A Northern Ireland council has made an apostrophe gaffe costing the taxpayer more than £1,000.
Armagh, Banbridge and Craigavon Borough Council's grammatical error appeared on an advert for a performance of Charles Dickens' Great Expectations in July..
The council chose to reprint its promotional material at a cost, the BBC understands, of about £1,200.
A spokesperson said it was the right thing to do as the event was a celebration of a "literary giant".
"To promote our outdoor theatre production of 'Great Expectations' by Charles Dickens, we produced a variety of advertising and publicity materials to maximise public awareness of this exciting free event," they continued.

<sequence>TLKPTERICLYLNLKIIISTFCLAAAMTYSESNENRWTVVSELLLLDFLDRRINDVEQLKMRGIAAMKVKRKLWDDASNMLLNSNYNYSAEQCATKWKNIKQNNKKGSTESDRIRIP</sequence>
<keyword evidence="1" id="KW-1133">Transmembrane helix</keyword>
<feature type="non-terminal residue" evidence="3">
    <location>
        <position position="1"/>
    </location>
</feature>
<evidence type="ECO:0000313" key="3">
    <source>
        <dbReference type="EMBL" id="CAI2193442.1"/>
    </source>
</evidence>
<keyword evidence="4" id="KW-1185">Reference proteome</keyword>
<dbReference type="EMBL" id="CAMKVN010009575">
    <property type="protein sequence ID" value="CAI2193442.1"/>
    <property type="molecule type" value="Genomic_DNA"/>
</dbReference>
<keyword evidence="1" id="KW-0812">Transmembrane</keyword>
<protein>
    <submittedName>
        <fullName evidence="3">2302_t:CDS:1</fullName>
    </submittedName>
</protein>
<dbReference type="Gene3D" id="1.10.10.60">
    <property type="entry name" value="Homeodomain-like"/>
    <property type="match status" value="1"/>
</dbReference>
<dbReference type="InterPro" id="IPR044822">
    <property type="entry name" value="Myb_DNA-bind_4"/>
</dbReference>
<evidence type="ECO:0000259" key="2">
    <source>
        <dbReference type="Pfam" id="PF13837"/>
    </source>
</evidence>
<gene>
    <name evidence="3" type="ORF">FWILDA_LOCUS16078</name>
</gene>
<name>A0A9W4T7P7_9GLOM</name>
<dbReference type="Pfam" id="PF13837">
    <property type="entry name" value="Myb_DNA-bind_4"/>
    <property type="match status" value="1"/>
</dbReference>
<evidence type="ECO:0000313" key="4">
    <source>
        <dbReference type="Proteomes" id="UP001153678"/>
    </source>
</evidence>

"Unfortunately, due simply to human error, a misplaced apostrophe was not picked up."
Some £140 was spent on correcting 48 sheets, £95 on delivering additional leaflets, £295 on reprinting advertising boards, £332 on flyers and posters and £290 on a window vinyl.
Armagh, Banbridge and Craigavon Council is by no means alone in falling into the rogue apostrophe trap.
In February last year, Tesco apologised after making two grammatical gaffes in one two-pack of baby clothing.
And in April, the BBC reported on a self-proclaimed "grammar vigilante" in Bristol who goes out at night correcting street signs and shop fronts which display misplaced apostrophes.